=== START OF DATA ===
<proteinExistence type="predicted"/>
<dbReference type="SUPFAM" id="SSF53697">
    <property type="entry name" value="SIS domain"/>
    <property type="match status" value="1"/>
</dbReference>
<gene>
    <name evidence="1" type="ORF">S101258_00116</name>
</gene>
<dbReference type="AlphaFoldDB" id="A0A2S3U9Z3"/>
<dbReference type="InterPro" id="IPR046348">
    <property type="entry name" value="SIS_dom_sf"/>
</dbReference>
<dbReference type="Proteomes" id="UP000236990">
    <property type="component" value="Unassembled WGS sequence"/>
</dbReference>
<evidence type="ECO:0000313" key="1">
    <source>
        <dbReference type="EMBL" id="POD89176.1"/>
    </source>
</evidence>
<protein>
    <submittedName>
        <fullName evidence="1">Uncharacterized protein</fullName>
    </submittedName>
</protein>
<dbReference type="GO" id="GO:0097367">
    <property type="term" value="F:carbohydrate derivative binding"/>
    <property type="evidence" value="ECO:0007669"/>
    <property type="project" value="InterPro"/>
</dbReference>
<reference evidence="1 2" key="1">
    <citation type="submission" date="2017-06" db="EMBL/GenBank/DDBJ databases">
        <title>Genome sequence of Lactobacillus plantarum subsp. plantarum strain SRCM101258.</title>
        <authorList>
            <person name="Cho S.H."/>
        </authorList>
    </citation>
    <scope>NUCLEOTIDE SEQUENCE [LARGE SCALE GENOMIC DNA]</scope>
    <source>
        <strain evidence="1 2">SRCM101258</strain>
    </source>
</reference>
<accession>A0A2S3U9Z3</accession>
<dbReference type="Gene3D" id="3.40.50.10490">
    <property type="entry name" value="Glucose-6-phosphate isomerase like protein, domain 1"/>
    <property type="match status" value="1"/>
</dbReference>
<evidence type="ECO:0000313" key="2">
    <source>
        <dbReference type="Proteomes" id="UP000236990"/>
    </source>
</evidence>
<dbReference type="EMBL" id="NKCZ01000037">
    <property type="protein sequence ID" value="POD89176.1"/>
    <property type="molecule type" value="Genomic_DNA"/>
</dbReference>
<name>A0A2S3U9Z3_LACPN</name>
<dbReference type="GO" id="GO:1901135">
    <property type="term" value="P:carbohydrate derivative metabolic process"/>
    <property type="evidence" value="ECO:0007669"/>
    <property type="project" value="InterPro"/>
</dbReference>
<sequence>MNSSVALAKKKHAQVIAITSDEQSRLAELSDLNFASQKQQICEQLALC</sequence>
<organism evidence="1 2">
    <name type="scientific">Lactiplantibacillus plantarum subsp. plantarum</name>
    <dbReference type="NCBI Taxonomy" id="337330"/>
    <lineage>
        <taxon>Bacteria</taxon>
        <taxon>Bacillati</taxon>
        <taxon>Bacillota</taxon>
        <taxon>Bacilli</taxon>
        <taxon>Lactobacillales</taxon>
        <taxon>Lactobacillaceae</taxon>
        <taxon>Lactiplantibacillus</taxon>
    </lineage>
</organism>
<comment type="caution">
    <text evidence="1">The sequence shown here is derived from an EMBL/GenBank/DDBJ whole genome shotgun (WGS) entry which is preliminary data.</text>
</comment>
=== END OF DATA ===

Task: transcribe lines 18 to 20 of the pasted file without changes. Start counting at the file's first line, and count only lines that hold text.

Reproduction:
        <dbReference type="EMBL" id="POD89176.1"/>
    </source>
</evidence>